Distribution of Assets

Oakland County Estate Planning Attorney

In the financial realm, an asset is an economic resource. It can be anything tangible or intangible that is capable of being owned or controlled to produce value. Assets are held to have a positive economic value and are therefore considered "an asset."

Assets represent value of ownership and they are things that can be converted into cash and they can put money in your pocket. Assets include a variety of items such as a home, real property, jewelry, fine art, collectibles, investments, automobiles, life insurance policies, buildings, equipment, furniture and personal belongings. The total of your assets make up your estate, which is comprised of everything that you own including money held in bank accounts.

When you die, your assets will need to be transferred to your beneficiaries. The easiest way to distribute your assets is to create an estate plan with the assistance of a qualified Oakland County estate planning attorney. With an estate plan in place, you get to decide who gets what and when, and not the state.

When people die without a will, this is referred to as dying intestate. If you die without a will or a trust in place, then your hard-earned assets will be distributed according to Michigan's intestate succession laws. While these laws are designed with an ideal family structure in mind, they certainly do not reflect all families and don't take into account situations where a parent may have ex-communicated a son or daughter or when a grandparent may want to provide for a grandchild.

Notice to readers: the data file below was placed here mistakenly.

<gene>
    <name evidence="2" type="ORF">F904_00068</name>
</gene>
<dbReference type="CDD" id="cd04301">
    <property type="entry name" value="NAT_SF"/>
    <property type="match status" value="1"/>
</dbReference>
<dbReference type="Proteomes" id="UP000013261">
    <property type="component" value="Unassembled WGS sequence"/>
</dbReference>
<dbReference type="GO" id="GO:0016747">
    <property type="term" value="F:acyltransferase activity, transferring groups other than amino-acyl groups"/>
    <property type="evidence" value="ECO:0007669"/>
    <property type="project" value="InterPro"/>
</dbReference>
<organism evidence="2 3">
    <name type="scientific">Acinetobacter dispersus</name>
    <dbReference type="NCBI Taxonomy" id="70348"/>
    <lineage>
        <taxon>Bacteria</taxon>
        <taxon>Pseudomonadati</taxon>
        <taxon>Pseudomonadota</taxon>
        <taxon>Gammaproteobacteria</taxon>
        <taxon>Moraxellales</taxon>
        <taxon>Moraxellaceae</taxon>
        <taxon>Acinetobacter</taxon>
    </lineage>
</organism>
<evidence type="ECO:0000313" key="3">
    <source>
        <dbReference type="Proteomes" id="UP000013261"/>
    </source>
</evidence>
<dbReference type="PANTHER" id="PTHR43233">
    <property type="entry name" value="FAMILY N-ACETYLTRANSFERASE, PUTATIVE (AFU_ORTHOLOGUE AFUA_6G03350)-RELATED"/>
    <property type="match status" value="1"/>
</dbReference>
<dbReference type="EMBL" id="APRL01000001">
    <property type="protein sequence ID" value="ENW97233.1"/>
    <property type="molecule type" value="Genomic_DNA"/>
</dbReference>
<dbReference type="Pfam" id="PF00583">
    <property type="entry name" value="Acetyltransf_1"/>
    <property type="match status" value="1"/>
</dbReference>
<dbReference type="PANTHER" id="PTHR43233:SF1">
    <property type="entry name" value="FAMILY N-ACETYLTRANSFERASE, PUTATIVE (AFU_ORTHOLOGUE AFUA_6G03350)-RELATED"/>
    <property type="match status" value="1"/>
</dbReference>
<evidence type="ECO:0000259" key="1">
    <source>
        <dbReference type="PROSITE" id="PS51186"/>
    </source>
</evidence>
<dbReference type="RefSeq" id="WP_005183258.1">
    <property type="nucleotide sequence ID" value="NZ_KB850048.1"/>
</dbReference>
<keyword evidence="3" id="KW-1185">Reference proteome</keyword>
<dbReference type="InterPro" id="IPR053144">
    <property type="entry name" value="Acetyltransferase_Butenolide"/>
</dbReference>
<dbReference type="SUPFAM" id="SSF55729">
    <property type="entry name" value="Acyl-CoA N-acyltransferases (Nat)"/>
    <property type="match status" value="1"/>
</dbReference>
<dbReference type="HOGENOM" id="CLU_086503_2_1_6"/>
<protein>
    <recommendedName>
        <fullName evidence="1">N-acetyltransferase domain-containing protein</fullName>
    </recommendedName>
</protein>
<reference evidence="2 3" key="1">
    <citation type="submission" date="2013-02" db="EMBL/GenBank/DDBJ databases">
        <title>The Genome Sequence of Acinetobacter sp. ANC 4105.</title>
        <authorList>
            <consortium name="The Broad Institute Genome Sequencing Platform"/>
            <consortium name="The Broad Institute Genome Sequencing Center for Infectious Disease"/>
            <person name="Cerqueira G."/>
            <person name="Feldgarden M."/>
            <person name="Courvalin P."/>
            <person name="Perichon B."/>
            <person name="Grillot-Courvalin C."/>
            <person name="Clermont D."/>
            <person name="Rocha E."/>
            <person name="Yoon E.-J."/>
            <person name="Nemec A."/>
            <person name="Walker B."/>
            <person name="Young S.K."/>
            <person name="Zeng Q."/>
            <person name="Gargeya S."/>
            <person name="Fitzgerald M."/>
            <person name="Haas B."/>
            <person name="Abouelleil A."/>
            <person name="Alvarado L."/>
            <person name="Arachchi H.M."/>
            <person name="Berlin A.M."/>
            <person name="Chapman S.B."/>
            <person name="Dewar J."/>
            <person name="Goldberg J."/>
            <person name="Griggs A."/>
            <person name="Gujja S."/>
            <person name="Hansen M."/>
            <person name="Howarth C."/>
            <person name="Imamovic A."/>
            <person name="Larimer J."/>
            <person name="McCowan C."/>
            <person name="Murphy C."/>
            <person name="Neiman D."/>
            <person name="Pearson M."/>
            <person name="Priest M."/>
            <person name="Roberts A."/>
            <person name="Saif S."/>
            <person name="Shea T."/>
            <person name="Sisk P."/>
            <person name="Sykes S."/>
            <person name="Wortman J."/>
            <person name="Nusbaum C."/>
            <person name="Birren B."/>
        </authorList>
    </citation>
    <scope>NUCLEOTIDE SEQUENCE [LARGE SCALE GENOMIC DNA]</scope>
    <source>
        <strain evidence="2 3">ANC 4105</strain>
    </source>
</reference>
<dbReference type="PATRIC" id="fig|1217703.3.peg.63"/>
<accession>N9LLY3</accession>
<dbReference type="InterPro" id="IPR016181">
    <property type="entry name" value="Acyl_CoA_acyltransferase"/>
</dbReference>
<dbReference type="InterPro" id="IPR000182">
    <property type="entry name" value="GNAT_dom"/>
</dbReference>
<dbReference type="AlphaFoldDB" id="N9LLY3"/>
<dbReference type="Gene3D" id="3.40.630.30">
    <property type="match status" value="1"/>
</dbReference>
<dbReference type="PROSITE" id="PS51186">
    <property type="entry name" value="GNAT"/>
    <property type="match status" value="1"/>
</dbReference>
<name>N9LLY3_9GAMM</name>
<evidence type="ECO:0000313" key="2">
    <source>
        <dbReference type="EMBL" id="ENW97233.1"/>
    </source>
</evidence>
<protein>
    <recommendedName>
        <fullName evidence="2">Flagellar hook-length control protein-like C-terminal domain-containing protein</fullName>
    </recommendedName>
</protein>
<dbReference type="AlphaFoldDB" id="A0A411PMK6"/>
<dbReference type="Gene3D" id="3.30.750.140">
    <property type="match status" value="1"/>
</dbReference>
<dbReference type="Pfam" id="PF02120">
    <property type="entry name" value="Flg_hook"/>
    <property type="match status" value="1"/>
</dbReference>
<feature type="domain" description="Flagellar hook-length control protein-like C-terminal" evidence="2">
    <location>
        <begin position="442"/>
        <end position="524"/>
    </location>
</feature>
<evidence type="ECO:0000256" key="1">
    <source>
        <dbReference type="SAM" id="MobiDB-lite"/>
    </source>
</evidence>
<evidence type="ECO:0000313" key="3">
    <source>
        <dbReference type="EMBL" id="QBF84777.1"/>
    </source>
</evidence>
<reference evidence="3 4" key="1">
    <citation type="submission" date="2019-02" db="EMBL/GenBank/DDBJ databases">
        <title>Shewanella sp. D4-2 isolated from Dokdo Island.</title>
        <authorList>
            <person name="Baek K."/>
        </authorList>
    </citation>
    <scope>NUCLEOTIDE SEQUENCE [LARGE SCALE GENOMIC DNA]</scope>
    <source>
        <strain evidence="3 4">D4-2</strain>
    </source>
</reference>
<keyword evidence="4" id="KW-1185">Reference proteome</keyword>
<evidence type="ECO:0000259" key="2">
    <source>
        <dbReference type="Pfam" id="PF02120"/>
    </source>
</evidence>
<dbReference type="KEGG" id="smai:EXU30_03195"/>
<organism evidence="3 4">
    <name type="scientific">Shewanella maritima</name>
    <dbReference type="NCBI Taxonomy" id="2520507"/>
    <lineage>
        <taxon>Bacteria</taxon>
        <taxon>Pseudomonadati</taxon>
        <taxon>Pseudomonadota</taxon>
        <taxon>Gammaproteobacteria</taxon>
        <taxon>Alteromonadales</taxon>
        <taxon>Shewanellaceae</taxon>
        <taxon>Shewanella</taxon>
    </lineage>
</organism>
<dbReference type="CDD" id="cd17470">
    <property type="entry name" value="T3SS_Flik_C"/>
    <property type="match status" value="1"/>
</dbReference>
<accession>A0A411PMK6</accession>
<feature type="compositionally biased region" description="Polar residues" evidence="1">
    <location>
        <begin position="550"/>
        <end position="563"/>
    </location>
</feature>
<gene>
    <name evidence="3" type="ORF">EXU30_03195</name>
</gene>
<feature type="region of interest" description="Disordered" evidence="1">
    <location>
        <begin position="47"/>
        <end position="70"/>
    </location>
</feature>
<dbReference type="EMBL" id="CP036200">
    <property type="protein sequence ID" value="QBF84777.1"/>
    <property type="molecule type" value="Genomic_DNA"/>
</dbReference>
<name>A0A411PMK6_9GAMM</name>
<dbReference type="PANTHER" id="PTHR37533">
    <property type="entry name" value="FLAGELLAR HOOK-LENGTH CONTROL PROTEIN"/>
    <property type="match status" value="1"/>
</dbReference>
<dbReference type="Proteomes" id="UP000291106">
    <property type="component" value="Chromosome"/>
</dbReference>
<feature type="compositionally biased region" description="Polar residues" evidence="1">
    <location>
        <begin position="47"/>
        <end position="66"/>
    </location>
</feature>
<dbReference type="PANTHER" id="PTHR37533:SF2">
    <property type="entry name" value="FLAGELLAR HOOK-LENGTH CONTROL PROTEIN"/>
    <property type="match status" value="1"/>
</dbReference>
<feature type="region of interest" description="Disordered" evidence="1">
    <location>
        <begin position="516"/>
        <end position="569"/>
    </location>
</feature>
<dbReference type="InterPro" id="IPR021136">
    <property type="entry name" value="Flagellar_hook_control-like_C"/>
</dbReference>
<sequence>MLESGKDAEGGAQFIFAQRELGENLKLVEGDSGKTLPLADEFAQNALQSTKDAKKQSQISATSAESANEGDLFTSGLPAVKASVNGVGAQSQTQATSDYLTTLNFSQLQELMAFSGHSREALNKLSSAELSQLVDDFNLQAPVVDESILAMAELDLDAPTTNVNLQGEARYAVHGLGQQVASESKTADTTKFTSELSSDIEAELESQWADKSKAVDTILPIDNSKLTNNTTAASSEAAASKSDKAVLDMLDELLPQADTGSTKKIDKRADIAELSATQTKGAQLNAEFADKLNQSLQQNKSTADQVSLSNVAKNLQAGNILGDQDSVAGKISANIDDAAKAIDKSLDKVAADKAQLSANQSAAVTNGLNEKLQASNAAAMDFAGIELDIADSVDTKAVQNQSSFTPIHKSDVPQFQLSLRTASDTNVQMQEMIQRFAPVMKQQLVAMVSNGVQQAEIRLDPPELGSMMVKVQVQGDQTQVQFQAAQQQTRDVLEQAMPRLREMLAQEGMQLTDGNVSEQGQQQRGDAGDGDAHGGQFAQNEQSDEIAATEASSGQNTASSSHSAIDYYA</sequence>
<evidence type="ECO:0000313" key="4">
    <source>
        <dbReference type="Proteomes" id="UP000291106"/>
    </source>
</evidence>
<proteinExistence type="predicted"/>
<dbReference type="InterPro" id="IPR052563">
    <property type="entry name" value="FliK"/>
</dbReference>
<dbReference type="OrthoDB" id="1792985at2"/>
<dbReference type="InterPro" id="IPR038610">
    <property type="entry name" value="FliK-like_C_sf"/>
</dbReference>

Understanding How Assets are Distributed

When people die without a will, their assets are passed down to their closest relatives under the state's intestate succession laws. However, only those assets which would have passed through a will are affected by intestate succession laws. These generally include assets that the decedent held alone and in their own name. Many valuable assets do not go through a will and therefore are not affected by intestate succession laws, some of which include:

  • Property held in a living trust;
  • Life insurance proceeds;
  • IRAs and other retirement accounts;
  • Payable-on-death bank accounts and securities; and
  • Property the decedent owned with someone else in joint tenancy or tenancy in entirety.

How someone's assets are distributed will depend upon whether or not a will or a trust existed and how title to the property is held. If the property is held in the decedent's name alone and there is a will, then the "probate assets" will have to go through probate in order to transfer title according to the directions set forth in the will.

If there is a trust, then the trust assets will be distributed according to the directions in the trust agreement. Sometimes when the grantor (trust maker) fails to transfer all of their assets to a trust, then both probate administration and trust administration are necessary in order to settle an estate. If there was no will and no trust, then the assets will be distributed according to the state's intestate succession laws.

To learn how to strategize an asset distribution plan that is tailored to meet your specific estate planning goals, contact an Oakland County estate planning lawyer from The Law Offices of Stuart Lee Sherman, PC at (248) 919-8029 today.


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